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Latitude: 51.5316 / 51°31'53"N
Longitude: -2.3583 / 2°21'29"W
OS Eastings: 375241
OS Northings: 181475
OS Grid: ST752814
Mapcode National: GBR 0NK.YC4
Mapcode Global: VH95V.2RMQ
Entry Name: Chipping Sodbury Tunnel West Portal (SWB10348)
Listing Date: 19 July 2012
Source: Historic England
Source ID: 1409491
Location: Sodbury, South Gloucestershire, BS37
County: South Gloucestershire
Civil Parish: Sodbury
Built-Up Area: Old Sodbury
Traditional County: Gloucestershire
Lieutenancy Area (Ceremonial County): Gloucestershire
Church of England Parish: Old Sodbury St John the Baptist
Church of England Diocese: Gloucester
Tunnel portal in a classical style with a horseshoe arch erected c. 1897-1903 at the end of a cutting in a hillside.
MATERIALS: all squared and coursed quarry-faced sandstone except the engineering brick arch ring.
DESCRIPTION: horseshoe tunnel mouth with moulded engineering brick arch, including outer roll, and giant key stone, flanked by emphatic raked piers treated as broad pilasters, which project above the parapet. Straight wing walls outside the piers. Across the whole elevation, triple-stepped cornice and projecting coping, which form part of a central parapet projection which rests on the keystone.
The portal is set into a hillside just below the village of Old Sodbury, which forms the backdrop when the tunnel is viewed from the overbridge a few hundred metres down the line to the west. One of the tunnel's castellated vents can also be seen from here on the crest of the hill which rises up behind the village.
The Great Western Railway (GWR) line from London to Bristol was built in 1835-41. It was always envisaged that it would connect with a line to South Wales, providing a link to Fishguard and Ireland. However the route to Wales was at first an awkward one, either (from 1852) circuitously via Gloucester or by train and ferry from New Passage, north of Bristol. The construction of the Severn Tunnel in 1876-83 transformed the rail connection to Wales for both passenger and freight (especially coal) traffic. However to reach the tunnel trains still had to go via Bath and Bristol, making the distance from London to Cardiff 155 miles. The decision was taken in 1896 to shorten that route by creating a direct 30 mile link from Wootton Bassett to Patchway. This reduced the distance to Wales by 10 miles and avoided the congestion and slow running in and around Bristol. The line was built 1897-1903, and was one of the most important of a number of improvements to long distance routes made by the GWR at that time.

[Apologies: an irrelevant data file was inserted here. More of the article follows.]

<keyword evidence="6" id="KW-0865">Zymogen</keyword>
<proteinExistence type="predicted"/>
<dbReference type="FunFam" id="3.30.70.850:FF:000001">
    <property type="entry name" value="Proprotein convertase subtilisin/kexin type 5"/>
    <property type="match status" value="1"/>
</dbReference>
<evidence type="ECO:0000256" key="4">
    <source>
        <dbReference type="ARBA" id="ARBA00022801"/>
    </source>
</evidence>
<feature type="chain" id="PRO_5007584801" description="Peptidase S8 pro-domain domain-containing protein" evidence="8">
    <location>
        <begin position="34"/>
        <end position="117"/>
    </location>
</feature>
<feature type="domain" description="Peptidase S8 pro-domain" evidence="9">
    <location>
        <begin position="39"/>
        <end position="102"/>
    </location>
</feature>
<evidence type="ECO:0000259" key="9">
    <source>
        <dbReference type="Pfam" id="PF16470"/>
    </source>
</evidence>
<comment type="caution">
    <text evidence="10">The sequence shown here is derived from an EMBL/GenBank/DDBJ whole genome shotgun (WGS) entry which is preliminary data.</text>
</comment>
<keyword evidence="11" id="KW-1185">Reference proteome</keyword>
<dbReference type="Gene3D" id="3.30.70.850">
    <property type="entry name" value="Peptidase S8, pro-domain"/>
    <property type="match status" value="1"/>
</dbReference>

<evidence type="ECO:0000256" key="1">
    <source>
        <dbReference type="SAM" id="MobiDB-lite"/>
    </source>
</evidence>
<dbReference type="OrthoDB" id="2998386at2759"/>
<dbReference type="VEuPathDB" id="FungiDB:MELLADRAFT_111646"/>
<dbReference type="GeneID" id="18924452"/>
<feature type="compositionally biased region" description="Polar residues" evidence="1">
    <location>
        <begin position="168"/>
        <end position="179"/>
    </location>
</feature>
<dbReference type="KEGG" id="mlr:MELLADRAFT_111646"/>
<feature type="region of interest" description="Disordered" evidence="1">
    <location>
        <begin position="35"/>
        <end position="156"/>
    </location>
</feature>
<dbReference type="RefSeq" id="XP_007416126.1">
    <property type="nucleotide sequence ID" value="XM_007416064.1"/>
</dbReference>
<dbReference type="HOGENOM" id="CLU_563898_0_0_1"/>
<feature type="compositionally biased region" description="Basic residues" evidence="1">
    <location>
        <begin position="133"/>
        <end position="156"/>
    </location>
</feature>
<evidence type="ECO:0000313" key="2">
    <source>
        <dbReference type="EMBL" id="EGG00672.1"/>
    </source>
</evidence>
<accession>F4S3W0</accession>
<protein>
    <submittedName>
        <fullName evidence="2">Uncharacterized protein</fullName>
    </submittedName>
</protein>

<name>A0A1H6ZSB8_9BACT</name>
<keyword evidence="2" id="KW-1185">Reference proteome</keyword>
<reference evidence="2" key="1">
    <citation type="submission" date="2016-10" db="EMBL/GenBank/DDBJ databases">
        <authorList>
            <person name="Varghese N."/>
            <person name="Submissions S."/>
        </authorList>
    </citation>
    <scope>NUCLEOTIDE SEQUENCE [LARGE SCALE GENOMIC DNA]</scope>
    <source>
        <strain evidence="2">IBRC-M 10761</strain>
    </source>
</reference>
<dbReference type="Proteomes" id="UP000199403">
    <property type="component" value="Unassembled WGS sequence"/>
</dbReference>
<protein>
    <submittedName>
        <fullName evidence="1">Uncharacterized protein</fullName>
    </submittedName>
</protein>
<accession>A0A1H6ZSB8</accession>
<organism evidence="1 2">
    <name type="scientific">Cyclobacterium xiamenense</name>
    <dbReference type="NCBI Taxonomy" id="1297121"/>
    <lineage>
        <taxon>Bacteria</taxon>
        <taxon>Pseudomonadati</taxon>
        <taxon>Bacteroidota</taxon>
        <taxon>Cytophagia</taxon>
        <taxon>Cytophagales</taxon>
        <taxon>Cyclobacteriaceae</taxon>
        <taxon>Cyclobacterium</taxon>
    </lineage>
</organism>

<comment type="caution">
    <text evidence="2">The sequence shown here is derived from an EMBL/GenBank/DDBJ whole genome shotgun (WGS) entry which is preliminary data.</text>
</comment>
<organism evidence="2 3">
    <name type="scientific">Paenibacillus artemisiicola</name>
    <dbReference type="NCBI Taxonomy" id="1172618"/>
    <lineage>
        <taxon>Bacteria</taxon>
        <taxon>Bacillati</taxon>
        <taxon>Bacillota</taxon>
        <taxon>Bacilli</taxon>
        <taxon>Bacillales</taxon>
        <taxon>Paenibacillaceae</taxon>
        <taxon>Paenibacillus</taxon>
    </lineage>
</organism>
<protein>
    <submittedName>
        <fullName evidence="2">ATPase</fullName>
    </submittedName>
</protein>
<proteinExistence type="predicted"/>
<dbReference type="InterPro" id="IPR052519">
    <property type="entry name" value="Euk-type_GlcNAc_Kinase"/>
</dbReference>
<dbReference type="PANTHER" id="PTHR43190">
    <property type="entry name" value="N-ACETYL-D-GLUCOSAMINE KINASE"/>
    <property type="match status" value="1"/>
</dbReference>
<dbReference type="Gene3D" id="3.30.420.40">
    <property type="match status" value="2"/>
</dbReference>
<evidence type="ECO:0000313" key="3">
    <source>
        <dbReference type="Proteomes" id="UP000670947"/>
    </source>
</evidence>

The bridges and other structures along this line were built to more standardised designs than characterised the engineering of earlier parts of the GWR network, especially in the use of brick segmental arched bridges, of single- or triple-span. The tunnel portals, and even more the tunnel vent shafts, were more distinctive, perhaps in recognition of their role in the landscape. It is not known who was directly responsible for their design, but Sir J.C. Inglis (1851-1911), later General Manager of the GWR, was the principal engineer of the new route.
The Cotswold Edge escarpment was the largest topographical impediment to a direct, fast route. It was overcome by boring the Chipping Sodbury Tunnel. At 2.5 miles, it is the longest tunnel on the line, and passes under the Badminton Estate. It was one of the last major mainline railway tunnels to be built in the UK until the Channel Tunnel Rail Link opened in 2003.
The West Portal of Chipping Sodbury Tunnel is designated at Grade II for the following principal reasons:
* Architectural interest: the survival of a group of two tunnel portals and their six, related tunnel vents and their shared aesthetic;
* Design, Engineering and Material Interest: the quality and strength of the design, its sympathy to the surrounding landscape and the fact that the visible parts of the tunnel symbolise the considerable engineering achievement of a tunnel of 2.5 miles in length;
* Group Value: there is clear interest in the inter-related grouping of the tunnel mouths and the six ventilation towers, and their relationship to the wider context of their historic architectural and landscape setting.
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